Hands down the best book you will read on James McGill Buchanan this year, or any year to this date, is Richard Wagner's James M. Buchanan and Liberal Political Economy. The book is full of insights drawn from a 50 year association with Buchanan and his work -- as his student, as his co-author, as his colleague. Wagner, in my opinion, is the intellectual heir to Buchanan's liberal political economy is more qualified than any other figure world-wide to explain the subtleties as well as the tensions in Buchanan's system. Wagner's work is no hagiographic presentation of the great scholars work, Wagner is a too creative, critical and independent mind to produce such a work. No, this is a serious critical exposition and creative rational reconstruction of the Buchanan project. It is, in short, brilliant.
To give you a glimpse of this consider the following paragraph on pp. 58-59 summarizing Buchanan's project in Constitutional Political Economy:
Constitutional political economy entails Buchanan's many efforts to explain how the framework of rules by which a governing regime is constituted influences a regime's properties. Normatively, Buchanan was a democrat who embraced the democratic ideology of self-governance. His orientation in this respect was like that which Vincent Ostrom (1997)* expressed toward democracy as simultaneously desirable and subject to degradation that required conscious effort to resist. Recognition of the potential for democratic degradation was present at the American constitutional founding when Benjamin Franklin responded "a republic, if you can keep it" to a woman who asked him what form of government the Constitutional Convention had created. Establishing a democratic government entails both normative and positive propositions, and constitutional political economy was Buchanan's intellectual creation through which he explored his normative interest in self-governing republics while simultaneously recognizing that the qualifies of democratic governance depended upon the institutional arrangements by which a regime was constituted. Constitutional political economy is the term that bears witness to Buchanan's effort to relate the outcomes of group deliberations to the underlying desires and beliefs of the people who established that group in the first place. Central to Buchanan's theorizing was his recognition, traceable to Wicksell, that the degree of correspondence between the actions that emerge from a parliamentary assembly and those outcomes that might reasonably have been imagined to have emerged from the underlying population depends on both the rules by which a parliamentary assembly does its business and the rules by which membership in that assembly is determined. Through his construction of constitutional political economy, Buchanan sought to combine the legacies he received from Wicksell and de Viti with his own creative imagination in developing an alternative approach to a theory of public finance that speaks to the situation that confronts self-governing republics.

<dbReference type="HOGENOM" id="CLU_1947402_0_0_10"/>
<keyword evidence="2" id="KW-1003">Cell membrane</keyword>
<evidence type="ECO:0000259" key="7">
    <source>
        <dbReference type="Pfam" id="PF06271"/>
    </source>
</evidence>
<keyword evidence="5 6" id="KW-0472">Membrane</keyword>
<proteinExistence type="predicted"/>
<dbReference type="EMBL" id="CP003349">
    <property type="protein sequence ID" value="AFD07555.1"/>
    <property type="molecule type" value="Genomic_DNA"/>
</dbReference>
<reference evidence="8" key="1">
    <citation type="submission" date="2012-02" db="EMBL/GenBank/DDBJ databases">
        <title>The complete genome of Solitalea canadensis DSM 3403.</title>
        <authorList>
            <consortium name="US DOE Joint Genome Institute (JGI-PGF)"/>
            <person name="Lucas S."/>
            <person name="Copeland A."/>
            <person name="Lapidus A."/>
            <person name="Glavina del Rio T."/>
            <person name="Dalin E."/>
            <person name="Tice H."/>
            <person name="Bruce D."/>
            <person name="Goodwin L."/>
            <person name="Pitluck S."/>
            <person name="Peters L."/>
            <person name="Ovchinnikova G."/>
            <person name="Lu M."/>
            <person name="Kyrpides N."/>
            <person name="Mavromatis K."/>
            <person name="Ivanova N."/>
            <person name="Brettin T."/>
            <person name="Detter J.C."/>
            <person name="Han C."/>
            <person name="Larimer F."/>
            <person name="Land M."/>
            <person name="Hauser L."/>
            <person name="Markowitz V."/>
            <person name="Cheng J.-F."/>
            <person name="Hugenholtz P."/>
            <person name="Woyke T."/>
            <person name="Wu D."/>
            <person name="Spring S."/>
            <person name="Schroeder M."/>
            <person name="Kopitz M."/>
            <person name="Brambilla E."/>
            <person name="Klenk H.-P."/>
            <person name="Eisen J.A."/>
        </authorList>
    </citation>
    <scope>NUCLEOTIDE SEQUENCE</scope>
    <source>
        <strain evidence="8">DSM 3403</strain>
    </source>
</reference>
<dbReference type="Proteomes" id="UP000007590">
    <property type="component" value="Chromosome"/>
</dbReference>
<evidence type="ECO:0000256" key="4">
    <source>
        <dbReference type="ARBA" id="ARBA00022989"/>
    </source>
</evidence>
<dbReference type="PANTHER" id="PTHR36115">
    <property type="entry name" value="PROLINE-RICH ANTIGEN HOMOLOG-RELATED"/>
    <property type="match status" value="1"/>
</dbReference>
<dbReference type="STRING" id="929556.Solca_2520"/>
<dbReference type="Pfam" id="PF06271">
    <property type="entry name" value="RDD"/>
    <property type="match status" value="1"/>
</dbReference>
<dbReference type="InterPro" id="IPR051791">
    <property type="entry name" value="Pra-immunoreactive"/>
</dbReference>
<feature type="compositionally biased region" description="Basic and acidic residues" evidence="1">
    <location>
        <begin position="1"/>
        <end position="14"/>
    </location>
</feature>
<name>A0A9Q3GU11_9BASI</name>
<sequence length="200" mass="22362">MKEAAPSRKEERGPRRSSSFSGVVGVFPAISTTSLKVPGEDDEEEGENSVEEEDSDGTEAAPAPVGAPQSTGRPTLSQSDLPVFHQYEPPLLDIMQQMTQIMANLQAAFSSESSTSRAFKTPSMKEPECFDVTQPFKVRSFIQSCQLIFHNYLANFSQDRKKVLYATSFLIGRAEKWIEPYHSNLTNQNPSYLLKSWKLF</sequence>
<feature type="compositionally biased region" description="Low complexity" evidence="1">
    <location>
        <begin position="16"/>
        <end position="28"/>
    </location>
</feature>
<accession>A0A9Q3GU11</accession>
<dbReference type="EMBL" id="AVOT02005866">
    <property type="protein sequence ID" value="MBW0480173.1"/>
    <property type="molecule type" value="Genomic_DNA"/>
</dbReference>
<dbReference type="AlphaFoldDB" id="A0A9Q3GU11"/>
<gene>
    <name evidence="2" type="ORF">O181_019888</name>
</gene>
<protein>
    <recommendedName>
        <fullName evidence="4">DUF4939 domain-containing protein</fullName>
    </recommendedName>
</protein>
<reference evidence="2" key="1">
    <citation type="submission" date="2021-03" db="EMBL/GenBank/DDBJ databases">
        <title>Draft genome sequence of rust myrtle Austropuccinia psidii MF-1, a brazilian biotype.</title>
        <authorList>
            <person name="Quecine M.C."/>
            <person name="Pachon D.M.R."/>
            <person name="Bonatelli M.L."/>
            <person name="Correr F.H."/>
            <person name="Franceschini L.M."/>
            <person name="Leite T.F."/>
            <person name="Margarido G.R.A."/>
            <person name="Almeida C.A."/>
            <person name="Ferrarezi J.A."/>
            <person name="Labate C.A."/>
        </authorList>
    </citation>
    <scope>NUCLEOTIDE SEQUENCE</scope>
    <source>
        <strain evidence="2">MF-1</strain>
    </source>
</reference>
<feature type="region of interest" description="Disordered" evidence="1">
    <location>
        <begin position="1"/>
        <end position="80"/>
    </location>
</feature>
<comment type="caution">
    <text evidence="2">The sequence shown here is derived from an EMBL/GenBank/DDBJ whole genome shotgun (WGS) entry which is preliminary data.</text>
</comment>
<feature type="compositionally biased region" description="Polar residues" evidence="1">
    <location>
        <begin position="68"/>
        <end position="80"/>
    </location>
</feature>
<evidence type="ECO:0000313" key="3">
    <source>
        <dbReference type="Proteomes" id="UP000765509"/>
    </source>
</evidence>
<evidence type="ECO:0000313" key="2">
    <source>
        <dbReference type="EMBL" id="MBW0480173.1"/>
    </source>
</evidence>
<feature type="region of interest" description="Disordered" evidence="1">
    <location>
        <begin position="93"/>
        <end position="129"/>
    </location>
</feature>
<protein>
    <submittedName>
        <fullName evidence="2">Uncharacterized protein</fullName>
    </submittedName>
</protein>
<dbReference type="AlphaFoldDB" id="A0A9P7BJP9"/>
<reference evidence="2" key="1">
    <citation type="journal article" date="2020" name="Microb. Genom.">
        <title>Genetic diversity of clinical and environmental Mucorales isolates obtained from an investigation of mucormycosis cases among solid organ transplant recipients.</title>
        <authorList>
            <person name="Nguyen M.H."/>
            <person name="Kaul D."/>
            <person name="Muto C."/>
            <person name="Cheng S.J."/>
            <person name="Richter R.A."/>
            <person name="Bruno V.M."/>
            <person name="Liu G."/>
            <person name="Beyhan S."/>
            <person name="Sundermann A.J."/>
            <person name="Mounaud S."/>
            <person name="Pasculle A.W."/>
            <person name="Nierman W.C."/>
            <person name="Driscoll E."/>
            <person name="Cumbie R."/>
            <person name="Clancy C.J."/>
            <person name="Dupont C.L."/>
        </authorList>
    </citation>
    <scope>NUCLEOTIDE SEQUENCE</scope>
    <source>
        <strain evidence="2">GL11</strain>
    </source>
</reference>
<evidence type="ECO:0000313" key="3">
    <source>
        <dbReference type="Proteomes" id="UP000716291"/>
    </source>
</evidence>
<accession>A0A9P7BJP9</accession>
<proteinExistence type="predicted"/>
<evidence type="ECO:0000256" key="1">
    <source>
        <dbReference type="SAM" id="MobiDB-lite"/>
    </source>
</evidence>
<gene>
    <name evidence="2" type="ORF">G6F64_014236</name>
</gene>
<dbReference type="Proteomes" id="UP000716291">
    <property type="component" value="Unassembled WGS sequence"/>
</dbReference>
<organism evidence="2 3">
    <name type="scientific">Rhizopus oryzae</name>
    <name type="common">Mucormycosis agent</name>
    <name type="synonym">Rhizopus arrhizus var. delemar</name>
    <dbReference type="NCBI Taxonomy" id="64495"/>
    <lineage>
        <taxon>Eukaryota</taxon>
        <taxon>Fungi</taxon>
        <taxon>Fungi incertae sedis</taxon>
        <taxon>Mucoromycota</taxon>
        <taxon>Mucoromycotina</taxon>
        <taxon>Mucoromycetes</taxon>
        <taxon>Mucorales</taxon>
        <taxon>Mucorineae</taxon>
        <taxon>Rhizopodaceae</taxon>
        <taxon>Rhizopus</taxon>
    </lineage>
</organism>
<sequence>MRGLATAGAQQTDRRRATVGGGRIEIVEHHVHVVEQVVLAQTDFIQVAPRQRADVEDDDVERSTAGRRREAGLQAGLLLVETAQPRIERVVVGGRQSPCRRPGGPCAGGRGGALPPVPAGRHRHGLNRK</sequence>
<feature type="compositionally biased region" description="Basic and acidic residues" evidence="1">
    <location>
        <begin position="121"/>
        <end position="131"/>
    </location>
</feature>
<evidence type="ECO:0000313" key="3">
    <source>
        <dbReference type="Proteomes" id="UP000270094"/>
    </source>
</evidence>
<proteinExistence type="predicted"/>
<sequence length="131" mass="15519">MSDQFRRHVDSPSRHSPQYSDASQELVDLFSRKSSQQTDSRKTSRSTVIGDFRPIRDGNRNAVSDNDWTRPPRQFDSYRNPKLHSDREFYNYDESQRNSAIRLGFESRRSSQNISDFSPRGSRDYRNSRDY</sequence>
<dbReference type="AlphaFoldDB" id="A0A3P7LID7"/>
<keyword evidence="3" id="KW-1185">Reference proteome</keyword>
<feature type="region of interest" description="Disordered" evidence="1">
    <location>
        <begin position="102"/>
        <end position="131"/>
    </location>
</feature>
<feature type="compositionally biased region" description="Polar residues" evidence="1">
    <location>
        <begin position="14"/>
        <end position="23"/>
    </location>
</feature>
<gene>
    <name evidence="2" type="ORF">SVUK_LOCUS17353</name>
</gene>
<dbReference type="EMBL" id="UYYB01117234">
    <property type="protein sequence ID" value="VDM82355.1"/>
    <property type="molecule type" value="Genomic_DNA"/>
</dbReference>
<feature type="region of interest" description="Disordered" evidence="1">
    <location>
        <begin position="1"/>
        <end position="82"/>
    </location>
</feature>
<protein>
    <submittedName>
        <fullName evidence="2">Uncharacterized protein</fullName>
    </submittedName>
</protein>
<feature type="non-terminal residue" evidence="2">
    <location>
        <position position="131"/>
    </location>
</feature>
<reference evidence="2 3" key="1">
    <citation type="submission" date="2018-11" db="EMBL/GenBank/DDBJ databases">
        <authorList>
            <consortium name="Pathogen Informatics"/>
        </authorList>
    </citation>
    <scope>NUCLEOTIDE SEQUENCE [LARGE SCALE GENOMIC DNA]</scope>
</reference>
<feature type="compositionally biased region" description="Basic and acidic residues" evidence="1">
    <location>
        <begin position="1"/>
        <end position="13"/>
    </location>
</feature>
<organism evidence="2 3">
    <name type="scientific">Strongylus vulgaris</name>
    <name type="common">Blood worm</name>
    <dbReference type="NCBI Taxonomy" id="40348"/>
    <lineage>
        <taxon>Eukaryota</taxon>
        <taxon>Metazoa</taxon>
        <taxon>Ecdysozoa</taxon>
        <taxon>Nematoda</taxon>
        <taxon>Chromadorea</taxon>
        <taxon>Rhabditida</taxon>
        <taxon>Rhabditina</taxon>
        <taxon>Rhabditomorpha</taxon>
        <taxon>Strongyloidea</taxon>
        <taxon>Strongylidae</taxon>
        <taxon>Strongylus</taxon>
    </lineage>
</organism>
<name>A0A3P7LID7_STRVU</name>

*The 1997 reference is to Vincent Ostrom's book The Meaning of Democracy and the Vulnerabilities of Democracies published by University of Michigan Press. Another must read for anyone hoping to tackle the issue of the normative value of democratic self-governance and the positive analysis of the possibility of democratic degradation.
So, let's get this right -- democratic theorist -- check; protection of minority rights against the tyranny of the majority -- check; normative embrace of democratic self-governance -- check; positive analysis of how institutional environments impact democratic deliberation -- check; one of the most important and creative thinkers in liberal political economy in the 20th and 21st century -- check.
Perhaps not what you have been hearing this summer, but definitely what the real James Buchanan stood for with his work and his various efforts in research and graduate education.